It is just after 5 a.m. and my husband Joe and sons Benjamin, 21, and Joseph, 18, have all left for another day’s work. Daughter Lovina, 16, will be leaving in a half hour for her job. That leaves just me and Loretta. Daughter Verena is still staying with daughter Susan and children. Son Kevin, 15, and nephew Steven, 13, went to sister Verena’s for the night. Steven is on spring break from school this week. Those two cousins always seem to be the best of friends.
Yesterday I cut out a dress, cape, and apron for Loretta and a same color shirt for Dustin (her special friend). They will be table waiters at a friend’s wedding in a couple weeks, which is over an hour from here. Today I want to sew it, but I’m not sure how far I’ll get. Daughters Elizabeth and Susan will be going to town. Daughter Verena will come here with T.J., 2, Ryan, 20 months, and Allison, 13 months. Abigail, 4, and Jennifer, 3, will go with their mothers. I want to get a sand box and some sand for the little ones to play with. Sunday evening the younger grandchildren thought my flower beds looked fun to dig in. They thought they could use the soil to play with the sand toys. When my children were younger, we didn’t have cement by the walkout basement. That was nice, sandy soil that my children had lots of fun playing in for hours. I used to babysit for twin boys Joshua and Jacob who were close in age to Lovina and Kevin. Those four were often entertained playing in the sand down there. It was under the porch, so they were in the shade on hot summer days.
Daughter Elizabeth said Abigail was playing outside with her dolls one day, then the next morning Elizabeth saw the dolls were still outside and brought them in. She told Abigail that she forgot to bring her dolls in the night before. Abigail asked her if she brought in the one that died. She had buried one of her dolls in the sand pretending it had died. Seeing two people that were very close to her be buried six weeks apart is probably what brought that to her imagination. Dear sweet innocent children—what lies ahead for their future? Only God knows.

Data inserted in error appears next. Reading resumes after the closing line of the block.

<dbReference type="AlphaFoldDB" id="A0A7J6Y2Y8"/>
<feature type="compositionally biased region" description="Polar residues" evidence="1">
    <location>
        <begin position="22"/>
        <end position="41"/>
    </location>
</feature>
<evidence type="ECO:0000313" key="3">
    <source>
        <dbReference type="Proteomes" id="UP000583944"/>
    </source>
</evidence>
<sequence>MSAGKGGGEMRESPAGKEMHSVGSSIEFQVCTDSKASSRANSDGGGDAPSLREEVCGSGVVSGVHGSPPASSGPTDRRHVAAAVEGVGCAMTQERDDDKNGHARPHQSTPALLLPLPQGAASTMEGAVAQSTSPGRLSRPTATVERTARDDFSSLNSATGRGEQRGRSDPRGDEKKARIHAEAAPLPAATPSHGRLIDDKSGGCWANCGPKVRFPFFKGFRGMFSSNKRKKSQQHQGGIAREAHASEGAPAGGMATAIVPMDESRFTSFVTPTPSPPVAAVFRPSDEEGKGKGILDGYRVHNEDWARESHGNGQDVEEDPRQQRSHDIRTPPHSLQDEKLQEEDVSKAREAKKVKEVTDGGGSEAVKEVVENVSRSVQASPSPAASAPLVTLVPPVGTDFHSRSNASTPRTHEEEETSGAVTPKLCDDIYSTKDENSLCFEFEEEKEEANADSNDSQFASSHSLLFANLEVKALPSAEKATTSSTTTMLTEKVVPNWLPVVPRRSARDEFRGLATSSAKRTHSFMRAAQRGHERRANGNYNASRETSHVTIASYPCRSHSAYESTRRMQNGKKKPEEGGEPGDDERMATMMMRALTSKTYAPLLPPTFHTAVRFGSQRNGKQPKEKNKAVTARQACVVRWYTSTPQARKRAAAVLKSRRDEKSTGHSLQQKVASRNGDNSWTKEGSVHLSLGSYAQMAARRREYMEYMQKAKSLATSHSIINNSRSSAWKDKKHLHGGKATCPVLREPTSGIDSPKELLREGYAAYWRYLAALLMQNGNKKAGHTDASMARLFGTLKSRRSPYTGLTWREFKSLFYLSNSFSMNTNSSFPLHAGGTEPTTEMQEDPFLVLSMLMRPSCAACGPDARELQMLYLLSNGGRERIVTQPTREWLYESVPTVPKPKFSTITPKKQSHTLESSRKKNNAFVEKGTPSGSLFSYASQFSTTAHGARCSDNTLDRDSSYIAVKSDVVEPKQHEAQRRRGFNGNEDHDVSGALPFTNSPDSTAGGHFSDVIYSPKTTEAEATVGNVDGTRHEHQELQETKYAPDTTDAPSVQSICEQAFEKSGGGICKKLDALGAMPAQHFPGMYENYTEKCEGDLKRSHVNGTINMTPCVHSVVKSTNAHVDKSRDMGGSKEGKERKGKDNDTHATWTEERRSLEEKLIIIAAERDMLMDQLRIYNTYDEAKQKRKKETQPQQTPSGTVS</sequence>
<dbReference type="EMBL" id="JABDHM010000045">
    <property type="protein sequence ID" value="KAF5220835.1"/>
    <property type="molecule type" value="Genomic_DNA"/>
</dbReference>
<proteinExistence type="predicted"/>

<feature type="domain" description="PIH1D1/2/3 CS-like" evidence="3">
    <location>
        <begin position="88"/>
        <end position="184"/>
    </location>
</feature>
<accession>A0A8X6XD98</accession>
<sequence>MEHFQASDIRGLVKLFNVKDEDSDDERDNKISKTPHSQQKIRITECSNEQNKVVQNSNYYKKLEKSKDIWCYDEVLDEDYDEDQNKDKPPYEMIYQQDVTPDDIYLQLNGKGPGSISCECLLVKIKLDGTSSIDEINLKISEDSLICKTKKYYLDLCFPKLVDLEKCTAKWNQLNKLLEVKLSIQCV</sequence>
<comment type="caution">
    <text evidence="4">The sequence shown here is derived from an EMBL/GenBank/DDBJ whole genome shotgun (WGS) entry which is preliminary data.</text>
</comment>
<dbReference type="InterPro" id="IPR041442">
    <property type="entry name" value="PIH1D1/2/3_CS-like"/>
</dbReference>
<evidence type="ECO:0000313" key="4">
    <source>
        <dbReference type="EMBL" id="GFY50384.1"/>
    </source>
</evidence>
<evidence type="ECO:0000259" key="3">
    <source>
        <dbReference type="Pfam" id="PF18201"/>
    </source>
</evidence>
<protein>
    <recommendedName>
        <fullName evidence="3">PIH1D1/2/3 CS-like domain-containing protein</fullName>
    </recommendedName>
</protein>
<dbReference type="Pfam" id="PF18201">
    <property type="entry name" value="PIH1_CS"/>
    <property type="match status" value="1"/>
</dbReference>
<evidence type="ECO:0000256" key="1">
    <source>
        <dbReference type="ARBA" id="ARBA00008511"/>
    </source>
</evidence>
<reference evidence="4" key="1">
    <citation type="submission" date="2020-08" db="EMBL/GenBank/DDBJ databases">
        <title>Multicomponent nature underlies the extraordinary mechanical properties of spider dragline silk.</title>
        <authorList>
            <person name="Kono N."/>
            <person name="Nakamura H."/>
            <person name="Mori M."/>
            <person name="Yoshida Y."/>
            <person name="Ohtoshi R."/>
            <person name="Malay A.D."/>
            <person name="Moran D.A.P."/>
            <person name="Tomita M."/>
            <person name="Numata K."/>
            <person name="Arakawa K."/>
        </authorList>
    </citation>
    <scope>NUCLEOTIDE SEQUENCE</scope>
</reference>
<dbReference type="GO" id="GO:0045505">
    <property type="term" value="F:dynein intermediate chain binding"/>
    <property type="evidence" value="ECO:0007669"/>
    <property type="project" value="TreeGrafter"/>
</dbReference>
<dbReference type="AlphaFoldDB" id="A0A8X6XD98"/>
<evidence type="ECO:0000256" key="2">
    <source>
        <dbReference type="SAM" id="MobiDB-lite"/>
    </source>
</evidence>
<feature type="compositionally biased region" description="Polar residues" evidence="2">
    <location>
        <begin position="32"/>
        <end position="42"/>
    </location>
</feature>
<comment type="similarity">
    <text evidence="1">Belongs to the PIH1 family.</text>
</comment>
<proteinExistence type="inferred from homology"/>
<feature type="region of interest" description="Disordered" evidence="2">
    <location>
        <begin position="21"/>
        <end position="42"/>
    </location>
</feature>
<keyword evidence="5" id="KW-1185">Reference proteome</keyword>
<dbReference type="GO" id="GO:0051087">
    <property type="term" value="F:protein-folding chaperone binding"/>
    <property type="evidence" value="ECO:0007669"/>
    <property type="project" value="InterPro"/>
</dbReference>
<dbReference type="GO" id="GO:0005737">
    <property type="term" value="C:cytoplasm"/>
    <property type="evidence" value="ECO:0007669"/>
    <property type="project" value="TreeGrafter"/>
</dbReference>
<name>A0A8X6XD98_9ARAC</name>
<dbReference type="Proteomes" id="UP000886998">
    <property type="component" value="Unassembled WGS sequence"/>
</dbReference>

Easter Sunday was such a beautiful day, with a nice warm temperature all day. Our family all came here after church and stayed for supper. We hid eggs for the grandchildren. For the adults I had small gifts on a table, and they played bingo until all the gifts were taken. Our menu was barbecue chicken, deep fried shrimp (that Tim and Elizabeth brought), macaroni and cheese, colored eggs, sliced cheese, homemade bread and butter, robin egg nests, and ice cream. It was an easy supper, with the men taking care of the meat outside. Sister Verena came here Saturday evening and was here until after supper Sunday. Son-in-law Mose and sister Susan were greatly missed like always. Life goes on, and God’s ways are not our ways. All we have is memories.
Daughter Susan and children went home for the night with sister Verena. Two very lonely ladies that need our prayers. I hope everyone had a blessed Easter—a symbol of hope, renewal, and new life! Until next week … God bless!
On April 17th, I will be signing my cookbooks from 9 a.m. to 3 p.m. at the Shipshewana Flea Market Grounds in the Antique and Miscellaneous building for the Plain and Simple Craft Fair. I hope to see some of you readers there. Hopefully a few of my daughters can come with me.
Robin Egg Nests
1 12-ounce bag white chocolate chips
1 cup creamy peanut butter
1/2 cup powdered sugar
1 6-ounce can potato sticks
robin eggs candy
Melt chocolate chips, then add peanut butter and powdered sugar and mix well. Stir in potato sticks. Spoon the mixture into a greased muffin pan, making little nests. Place candy eggs in the nests. Refrigerate or freeze until set and remove from pan.
Lovina’s Amish Kitchen is written by Lovina Eicher, Old Order Amish writer, cook, wife, and mother of eight. Her newest cookbook, Amish Family Recipes, is available wherever books are sold. Readers can write to Eicher at PO Box 1689, South Holland, IL 60473 (please include a self-addressed stamped envelope for a reply); or email LovinasAmishKitchen@MennoMedia.org and your message will be passed on to her to read. She does not personally respond to emails.